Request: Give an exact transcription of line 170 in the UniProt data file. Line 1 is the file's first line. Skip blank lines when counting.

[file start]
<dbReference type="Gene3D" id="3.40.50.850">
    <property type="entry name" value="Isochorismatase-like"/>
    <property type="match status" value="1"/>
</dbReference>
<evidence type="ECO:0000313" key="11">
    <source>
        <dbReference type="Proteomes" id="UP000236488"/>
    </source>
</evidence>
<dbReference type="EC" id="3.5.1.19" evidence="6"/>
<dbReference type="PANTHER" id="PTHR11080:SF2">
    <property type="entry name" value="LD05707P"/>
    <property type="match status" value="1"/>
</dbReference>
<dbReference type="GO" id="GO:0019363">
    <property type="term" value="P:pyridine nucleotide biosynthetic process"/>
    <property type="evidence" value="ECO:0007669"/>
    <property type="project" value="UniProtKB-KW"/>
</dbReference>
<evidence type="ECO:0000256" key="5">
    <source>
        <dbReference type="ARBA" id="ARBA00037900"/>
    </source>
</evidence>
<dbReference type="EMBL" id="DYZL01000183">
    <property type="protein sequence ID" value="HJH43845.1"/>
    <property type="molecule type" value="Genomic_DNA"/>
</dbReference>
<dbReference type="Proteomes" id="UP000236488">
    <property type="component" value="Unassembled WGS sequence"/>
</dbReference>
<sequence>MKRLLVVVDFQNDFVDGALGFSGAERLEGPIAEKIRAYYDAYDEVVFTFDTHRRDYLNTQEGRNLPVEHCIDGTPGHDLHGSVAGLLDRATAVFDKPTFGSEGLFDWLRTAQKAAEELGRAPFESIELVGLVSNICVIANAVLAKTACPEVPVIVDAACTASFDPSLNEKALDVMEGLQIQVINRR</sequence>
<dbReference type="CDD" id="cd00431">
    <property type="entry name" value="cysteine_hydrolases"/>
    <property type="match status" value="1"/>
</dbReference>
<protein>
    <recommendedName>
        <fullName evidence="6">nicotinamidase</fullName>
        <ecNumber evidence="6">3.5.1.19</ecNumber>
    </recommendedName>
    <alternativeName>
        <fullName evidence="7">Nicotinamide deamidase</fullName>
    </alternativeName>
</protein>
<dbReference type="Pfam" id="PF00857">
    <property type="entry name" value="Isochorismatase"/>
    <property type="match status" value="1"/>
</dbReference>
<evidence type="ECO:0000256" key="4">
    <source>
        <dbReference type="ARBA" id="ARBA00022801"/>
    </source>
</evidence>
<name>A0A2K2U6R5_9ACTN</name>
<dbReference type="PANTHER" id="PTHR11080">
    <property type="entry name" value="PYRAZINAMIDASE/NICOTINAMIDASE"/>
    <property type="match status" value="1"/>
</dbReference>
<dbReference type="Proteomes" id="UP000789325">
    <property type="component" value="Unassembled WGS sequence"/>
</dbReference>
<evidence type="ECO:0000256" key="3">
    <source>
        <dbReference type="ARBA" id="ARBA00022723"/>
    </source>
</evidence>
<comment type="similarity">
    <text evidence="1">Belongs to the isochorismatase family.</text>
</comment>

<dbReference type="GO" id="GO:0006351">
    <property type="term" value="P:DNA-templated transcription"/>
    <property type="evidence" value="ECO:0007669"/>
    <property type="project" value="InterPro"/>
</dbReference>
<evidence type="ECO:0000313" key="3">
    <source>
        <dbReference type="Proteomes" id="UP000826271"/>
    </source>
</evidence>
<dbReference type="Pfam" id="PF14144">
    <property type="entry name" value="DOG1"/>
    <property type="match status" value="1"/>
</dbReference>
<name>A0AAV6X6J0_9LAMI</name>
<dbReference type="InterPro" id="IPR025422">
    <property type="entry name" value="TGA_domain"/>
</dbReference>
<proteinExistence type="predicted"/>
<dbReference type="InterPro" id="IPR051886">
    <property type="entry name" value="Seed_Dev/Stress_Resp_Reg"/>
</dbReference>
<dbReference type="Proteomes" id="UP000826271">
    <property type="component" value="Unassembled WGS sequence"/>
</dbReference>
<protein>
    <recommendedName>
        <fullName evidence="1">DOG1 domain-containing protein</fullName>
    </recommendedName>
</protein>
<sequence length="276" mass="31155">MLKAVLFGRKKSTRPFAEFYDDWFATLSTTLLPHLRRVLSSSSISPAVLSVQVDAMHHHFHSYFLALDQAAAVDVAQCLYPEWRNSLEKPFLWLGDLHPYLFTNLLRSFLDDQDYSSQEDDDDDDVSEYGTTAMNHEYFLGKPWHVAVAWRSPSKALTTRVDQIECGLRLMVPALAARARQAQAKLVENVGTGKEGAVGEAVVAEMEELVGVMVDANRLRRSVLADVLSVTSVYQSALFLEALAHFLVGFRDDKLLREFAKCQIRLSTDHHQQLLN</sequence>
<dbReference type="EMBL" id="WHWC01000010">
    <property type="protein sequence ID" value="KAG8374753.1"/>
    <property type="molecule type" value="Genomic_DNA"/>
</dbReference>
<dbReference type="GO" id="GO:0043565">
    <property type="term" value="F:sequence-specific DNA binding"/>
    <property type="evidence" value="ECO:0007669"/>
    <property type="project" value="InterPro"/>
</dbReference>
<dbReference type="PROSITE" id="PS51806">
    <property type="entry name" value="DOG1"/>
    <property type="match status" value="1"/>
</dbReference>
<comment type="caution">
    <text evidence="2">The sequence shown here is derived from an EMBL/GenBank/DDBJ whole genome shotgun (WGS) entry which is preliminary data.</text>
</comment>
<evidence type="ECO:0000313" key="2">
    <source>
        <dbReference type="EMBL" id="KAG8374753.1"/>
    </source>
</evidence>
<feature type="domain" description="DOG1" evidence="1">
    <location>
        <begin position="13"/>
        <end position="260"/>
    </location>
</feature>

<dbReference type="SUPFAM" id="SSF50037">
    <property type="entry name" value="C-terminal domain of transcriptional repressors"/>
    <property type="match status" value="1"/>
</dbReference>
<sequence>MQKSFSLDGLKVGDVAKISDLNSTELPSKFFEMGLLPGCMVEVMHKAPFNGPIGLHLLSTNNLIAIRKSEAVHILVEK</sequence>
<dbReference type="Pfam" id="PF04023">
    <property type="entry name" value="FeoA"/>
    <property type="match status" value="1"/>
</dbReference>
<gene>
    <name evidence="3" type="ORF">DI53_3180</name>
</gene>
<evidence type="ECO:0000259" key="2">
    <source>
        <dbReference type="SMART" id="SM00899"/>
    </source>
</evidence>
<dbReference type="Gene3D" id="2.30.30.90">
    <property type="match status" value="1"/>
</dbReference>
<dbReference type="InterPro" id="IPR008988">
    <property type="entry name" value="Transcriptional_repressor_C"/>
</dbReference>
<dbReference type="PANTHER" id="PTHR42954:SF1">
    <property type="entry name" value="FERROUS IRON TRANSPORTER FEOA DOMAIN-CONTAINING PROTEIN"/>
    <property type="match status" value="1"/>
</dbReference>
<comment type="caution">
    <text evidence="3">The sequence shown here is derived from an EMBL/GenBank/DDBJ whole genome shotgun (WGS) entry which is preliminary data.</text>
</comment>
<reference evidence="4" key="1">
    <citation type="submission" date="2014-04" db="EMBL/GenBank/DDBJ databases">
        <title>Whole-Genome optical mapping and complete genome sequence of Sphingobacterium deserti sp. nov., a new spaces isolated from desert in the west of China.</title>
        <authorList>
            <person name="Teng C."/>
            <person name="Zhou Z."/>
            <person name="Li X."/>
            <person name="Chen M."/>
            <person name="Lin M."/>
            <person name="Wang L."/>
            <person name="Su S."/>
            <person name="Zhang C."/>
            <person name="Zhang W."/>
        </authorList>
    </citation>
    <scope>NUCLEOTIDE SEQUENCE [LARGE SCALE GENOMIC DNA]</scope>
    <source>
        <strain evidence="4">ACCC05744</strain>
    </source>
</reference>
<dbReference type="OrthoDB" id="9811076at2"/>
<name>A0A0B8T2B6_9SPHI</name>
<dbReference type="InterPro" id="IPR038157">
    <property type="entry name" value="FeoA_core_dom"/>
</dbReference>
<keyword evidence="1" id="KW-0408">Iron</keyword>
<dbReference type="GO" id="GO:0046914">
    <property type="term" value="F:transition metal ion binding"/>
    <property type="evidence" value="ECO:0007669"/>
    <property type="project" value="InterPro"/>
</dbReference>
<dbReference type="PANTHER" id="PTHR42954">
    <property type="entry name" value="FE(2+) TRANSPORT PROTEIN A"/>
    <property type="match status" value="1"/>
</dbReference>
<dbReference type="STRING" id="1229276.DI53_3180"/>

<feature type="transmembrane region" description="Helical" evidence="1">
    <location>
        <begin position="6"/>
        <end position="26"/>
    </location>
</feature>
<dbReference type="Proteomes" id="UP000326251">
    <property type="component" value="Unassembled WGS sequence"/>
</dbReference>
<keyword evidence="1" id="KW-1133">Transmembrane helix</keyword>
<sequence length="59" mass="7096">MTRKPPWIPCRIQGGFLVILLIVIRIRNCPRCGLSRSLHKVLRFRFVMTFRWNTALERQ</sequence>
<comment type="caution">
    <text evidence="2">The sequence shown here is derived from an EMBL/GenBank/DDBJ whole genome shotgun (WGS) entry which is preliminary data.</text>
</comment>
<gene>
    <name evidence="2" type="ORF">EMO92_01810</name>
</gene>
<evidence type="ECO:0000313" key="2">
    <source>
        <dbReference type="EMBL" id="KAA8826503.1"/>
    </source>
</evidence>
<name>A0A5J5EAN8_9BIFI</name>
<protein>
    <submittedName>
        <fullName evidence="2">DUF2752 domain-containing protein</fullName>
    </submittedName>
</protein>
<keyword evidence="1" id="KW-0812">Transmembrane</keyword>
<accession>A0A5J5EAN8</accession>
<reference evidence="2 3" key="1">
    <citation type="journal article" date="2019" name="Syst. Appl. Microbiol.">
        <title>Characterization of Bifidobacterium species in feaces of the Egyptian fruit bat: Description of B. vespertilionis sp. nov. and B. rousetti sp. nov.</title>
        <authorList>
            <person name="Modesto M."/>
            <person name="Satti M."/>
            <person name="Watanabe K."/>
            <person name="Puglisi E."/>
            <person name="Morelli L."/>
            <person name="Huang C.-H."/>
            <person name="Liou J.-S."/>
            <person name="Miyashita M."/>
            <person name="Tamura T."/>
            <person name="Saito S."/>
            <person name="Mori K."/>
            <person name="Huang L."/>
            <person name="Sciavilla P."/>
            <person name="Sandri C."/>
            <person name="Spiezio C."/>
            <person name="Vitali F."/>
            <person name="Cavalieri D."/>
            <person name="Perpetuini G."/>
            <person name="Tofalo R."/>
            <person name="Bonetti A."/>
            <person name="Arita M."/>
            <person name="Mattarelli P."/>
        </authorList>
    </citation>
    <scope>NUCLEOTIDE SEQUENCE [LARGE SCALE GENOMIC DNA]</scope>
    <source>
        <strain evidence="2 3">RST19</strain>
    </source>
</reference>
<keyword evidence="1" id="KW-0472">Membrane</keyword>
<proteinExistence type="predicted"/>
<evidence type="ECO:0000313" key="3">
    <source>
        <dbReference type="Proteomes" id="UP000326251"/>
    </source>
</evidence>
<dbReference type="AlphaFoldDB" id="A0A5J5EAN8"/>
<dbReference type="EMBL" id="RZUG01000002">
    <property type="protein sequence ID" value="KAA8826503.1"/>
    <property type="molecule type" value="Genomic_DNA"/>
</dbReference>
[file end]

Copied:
            <person name="Zhang C."/>